Dalton concludes, in a Foucauldian fashion, by suggesting that politics is first philosophy. He then argues for an ethics (and I would assume also a politics) of ab-archy. I found this extremely fascinating, as it seems to imply that although politics is first philosophy, it could nevertheless be decidedly a-political, just as, for example, Epicureans engaged in the care of the self and askesis and yet retired to their gardens, away from political life. In other words, although one cannot break from power, from arche, one can resist (not evade) not just this or that arche, this or that way of doing politics, but arche as such, politics as such. We will never be without it, but I wonder if Dalton’s account might allow us to resist politics while yet affirming that politics is first philosophy. Dalton does not suggest as much himself, and I am uncertain about how comfortable he might be with how I am attempting to press the point. To my mind, it seems to follow from or, at least, is not excluded by Dalton’s own principles.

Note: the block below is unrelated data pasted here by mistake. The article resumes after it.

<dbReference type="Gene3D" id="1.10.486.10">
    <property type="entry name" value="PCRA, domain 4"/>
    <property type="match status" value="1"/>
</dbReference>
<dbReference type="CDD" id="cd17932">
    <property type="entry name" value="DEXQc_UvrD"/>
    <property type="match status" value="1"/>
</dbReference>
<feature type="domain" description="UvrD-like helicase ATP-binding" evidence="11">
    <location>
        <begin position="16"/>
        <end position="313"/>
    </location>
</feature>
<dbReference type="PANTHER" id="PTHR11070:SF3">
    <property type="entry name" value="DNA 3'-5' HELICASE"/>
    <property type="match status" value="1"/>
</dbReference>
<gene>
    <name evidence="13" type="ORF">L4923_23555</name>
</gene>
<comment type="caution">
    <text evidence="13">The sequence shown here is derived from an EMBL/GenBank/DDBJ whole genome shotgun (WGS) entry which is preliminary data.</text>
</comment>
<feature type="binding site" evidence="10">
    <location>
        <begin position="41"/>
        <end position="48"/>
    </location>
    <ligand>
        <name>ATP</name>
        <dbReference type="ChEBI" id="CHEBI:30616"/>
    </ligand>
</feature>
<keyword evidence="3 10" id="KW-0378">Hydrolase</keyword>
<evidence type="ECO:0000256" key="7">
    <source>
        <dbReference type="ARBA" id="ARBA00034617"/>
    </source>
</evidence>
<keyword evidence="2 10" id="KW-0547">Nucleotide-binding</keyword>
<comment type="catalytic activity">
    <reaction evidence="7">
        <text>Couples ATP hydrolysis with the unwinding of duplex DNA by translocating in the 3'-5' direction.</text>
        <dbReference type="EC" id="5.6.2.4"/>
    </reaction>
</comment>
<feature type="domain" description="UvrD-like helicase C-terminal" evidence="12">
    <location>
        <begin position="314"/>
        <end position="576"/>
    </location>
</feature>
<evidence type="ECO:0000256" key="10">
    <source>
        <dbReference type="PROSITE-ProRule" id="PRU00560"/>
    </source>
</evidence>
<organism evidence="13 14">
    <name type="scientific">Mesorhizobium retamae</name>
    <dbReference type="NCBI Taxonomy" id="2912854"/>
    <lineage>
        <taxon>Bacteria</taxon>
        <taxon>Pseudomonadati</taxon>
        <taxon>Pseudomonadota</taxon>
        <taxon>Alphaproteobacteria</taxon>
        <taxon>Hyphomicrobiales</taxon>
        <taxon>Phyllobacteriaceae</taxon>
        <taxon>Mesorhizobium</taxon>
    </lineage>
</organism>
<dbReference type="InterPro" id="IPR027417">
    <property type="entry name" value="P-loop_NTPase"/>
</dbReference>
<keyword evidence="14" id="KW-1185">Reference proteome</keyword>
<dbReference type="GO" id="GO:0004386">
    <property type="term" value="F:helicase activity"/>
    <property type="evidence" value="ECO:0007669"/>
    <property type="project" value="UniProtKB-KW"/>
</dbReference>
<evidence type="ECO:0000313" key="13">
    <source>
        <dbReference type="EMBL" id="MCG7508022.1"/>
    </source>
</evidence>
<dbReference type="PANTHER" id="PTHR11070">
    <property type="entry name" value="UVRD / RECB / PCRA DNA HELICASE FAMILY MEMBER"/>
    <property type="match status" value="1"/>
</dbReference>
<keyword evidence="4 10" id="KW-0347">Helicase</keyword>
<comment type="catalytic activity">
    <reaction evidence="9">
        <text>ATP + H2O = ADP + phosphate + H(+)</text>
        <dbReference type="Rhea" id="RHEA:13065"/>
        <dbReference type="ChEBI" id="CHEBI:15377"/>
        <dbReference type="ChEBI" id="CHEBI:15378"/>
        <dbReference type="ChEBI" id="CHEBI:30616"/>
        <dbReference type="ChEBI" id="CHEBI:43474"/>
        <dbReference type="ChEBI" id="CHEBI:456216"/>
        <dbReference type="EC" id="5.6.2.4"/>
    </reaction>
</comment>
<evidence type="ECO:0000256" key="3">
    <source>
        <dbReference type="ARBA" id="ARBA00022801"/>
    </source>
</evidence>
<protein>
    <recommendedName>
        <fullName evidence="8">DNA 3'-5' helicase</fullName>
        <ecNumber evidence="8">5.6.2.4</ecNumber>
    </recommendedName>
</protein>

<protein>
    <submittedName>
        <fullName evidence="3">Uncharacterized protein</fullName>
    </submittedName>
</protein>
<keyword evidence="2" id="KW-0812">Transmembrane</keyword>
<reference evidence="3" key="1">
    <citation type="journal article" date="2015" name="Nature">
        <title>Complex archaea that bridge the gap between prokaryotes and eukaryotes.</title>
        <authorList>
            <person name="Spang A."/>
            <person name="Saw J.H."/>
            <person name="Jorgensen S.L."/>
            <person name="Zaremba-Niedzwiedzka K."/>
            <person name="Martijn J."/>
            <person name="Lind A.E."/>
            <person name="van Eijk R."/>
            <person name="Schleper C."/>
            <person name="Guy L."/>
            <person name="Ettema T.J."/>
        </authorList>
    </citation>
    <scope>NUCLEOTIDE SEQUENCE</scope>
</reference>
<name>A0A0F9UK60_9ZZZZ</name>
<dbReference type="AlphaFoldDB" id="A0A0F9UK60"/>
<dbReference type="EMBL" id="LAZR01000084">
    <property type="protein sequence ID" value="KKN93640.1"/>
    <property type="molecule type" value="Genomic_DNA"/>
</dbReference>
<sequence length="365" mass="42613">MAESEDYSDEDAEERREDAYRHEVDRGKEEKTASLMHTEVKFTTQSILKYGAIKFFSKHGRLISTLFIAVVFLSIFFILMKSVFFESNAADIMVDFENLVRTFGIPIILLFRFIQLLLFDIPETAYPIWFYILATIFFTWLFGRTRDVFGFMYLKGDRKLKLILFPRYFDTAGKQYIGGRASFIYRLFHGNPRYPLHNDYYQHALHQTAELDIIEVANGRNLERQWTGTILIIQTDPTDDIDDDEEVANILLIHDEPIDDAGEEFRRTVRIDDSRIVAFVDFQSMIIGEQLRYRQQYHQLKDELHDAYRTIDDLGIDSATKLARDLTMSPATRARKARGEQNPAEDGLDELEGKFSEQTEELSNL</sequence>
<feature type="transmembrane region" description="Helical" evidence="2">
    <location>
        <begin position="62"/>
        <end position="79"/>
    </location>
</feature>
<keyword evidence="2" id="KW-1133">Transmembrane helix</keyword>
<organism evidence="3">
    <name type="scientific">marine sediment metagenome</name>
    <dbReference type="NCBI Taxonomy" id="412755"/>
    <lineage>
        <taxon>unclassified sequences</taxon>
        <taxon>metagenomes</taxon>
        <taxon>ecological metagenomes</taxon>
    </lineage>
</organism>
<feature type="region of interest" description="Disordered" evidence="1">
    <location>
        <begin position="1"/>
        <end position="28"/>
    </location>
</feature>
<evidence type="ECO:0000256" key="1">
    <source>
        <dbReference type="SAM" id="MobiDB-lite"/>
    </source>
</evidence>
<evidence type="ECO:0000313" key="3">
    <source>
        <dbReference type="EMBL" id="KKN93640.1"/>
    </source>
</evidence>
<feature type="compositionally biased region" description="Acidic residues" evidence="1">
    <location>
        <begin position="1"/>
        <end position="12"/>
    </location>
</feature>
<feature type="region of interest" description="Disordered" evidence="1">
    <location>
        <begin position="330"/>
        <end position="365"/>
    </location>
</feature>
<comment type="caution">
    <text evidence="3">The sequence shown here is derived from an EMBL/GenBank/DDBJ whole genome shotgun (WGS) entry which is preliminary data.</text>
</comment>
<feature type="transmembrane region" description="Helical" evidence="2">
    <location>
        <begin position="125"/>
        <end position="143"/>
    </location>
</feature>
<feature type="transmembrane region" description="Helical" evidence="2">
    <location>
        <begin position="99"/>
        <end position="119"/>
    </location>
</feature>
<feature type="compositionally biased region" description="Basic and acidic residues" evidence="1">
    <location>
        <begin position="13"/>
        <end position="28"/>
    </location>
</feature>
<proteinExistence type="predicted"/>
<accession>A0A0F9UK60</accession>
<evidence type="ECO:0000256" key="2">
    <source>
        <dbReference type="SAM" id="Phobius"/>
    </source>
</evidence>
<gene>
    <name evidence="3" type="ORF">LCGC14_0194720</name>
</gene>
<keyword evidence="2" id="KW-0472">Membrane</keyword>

Dalton’s ethics of resistance is not an action-based ethics (i.e., an ethics that prescribes or prohibits specific acts). It is a contemporary possibility for a new agent-based approach to ethics, yet without having to return to traditional virtue ethics, which erroneously presupposes the normative ideal of a “human nature.” If anybody considers themselves to be on the cutting edge of contemporary ethics, then they cannot ignore Dalton’s re-evaluation of what we thought we all knew about ethics.